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November 1, 2005 > Dancing In My Nightgown

Dancing In My Nightgown

Book review by Robert A. Garfinkle

Dancing In My Nightgown: The Rhythms of Widowhood by Betty Auchard,
Stephens Press, LLC; 139 pages; $19.95

A new voice in memoirs has entered the stage. San Francisco Bay Area author Betty Auchard's award-winning debut book is about how she has survived the many crises in the life of a suddenly single person after the death of her husband, Denny. They had been married for 49 years when cancer took his life on July 9, 1998. Denny was the type of husband who did everything to keep the business end of a marriage running smoothly. He handled all of the finances and repairs to their home, and did almost all of the driving. When Denny died, Betty knew nothing about mundane things like paying the bills on time, hiring a handyman to fix the minor problems that develop in our homes, or paying taxes. She even had to learn how to put gas in her car.

Most memoirs are too often as dry and uninteresting as any writing can be. They tend to begin with something about the birthday of the author, blah, blah, blah. What school the author went to, blah, blah, blah. The author's career, blah, blah, blah. You get the picture. Betty's book is a totally different self-help memoir and very refreshing, too. With poignancy and humor, Betty retells her story in a series of tales. Her life has been a challenge since the day Denny was diagnosed with cancer, through his treatment and death, and the efforts to survive widowhood, yet she has been able to describe all of this with humor and a charm that makes this book hard to put down. You want to know what problem she has to overcome next and how she is going to keep her wits in the process.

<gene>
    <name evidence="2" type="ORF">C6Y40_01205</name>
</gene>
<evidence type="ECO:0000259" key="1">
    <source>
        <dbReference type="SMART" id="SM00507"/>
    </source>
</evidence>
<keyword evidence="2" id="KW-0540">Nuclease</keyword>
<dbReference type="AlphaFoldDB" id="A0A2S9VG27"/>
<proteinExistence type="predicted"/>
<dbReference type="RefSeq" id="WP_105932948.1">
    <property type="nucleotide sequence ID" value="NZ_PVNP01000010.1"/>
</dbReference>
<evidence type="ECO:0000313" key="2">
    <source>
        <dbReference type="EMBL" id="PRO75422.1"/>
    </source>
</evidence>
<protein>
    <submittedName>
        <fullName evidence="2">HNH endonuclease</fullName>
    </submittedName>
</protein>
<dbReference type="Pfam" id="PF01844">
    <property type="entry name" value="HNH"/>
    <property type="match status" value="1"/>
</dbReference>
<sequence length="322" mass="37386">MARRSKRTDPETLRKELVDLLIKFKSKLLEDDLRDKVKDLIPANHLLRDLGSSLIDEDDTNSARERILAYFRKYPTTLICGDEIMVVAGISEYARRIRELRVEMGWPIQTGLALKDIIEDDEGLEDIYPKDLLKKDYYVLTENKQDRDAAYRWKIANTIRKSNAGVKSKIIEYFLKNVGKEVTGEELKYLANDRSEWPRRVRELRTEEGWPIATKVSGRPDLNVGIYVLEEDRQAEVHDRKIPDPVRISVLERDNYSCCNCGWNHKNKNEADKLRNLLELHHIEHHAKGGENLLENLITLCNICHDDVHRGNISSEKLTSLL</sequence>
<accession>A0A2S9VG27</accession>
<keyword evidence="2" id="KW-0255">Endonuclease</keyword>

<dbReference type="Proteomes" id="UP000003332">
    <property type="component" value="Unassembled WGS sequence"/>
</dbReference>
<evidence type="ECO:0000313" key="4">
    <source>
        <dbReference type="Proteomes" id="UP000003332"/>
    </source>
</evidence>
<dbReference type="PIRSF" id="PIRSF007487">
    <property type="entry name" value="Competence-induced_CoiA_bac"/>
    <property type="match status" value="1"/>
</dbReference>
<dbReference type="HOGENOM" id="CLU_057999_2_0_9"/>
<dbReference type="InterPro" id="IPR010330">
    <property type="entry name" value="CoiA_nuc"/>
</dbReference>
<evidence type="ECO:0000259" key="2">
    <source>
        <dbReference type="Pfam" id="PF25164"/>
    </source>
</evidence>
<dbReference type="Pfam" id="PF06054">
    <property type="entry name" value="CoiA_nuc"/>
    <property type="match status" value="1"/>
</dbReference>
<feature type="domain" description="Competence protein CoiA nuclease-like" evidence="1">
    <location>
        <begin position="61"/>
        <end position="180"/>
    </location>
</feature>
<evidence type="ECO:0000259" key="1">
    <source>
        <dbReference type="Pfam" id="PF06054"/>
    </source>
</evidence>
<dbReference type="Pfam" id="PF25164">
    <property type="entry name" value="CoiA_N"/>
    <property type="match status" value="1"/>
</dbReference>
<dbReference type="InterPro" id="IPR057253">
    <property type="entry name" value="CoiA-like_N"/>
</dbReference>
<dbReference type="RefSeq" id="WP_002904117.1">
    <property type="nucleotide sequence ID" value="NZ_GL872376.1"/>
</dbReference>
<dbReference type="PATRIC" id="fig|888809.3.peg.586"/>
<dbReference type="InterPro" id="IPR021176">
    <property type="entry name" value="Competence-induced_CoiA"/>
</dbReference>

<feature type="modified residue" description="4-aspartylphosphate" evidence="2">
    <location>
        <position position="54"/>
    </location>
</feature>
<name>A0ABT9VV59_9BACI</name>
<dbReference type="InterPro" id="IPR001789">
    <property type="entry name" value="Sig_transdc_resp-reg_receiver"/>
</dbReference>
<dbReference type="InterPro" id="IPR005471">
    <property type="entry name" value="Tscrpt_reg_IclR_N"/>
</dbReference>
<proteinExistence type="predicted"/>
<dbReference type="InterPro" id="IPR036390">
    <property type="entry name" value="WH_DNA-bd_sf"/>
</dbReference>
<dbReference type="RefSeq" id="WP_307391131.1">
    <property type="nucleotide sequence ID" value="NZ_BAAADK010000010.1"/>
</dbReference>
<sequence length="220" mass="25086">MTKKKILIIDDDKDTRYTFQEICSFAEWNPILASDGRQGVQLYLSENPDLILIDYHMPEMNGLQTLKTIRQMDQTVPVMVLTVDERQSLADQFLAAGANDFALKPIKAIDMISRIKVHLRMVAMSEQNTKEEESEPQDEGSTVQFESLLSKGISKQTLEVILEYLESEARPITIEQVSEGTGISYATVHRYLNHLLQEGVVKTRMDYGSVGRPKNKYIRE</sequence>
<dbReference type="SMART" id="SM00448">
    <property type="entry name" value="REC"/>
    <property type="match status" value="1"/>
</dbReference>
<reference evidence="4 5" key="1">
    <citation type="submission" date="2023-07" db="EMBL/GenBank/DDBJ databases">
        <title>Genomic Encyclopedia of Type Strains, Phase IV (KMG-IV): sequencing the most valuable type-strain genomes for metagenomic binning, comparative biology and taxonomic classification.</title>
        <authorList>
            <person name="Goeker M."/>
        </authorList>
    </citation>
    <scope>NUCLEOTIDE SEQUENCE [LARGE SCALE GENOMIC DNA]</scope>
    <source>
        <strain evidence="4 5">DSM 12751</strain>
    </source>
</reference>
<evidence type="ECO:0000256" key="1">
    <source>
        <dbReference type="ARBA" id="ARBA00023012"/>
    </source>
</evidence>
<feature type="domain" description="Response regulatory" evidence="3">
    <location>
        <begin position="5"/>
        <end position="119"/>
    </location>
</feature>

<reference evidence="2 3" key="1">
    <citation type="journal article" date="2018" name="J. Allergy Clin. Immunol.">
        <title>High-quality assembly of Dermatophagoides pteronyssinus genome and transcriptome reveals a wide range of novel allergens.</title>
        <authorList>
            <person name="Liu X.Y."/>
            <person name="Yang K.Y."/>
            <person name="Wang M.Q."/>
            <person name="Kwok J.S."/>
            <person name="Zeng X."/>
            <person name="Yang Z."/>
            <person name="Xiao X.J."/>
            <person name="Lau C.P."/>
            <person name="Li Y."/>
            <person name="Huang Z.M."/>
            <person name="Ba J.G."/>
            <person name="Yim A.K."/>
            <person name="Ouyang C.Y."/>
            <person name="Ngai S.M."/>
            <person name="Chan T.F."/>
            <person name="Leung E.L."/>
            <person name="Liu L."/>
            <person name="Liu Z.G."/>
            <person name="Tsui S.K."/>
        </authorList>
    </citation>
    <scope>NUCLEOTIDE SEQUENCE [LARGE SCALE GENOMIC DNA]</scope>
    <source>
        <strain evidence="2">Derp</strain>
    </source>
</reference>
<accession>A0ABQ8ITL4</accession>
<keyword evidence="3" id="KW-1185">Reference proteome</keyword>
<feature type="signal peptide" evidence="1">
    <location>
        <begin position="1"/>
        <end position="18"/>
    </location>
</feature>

One of my favorite stories is about Betty driving the car. On the occasions when Denny was forced to let her drive, he sat in the passenger seat and critiqued her driving. She finally had to put him "on a ration of five criticisms per round-trip" to the hospital during his treatment period. A couple of weeks after Denny's funeral, Betty was transporting his urn home in a velour bag. "Something occurred to me as I drove this container home. This was probably the only time in our forty-nine years of life together that Denny was my passenger and wouldn't be saying a word about my driving."

"Dancing in My Nightgown" was one of the 116 finalists out of 2200 books submitted in the 2005 Independent Publishers Book Award (IPPY) competition. The IPPY award is quite an accomplishment for a retired art teacher who took up writing as a way to heal from the loss of her life companion. I guess it is too bad for the reading public that Betty began her writing career so late in life. One has to wonder what this very talented storyteller could have put on our bookshelves if she had been writing such amazing stories for many years. I highly recommend this delightful book, even if you are not in widowhood.

 
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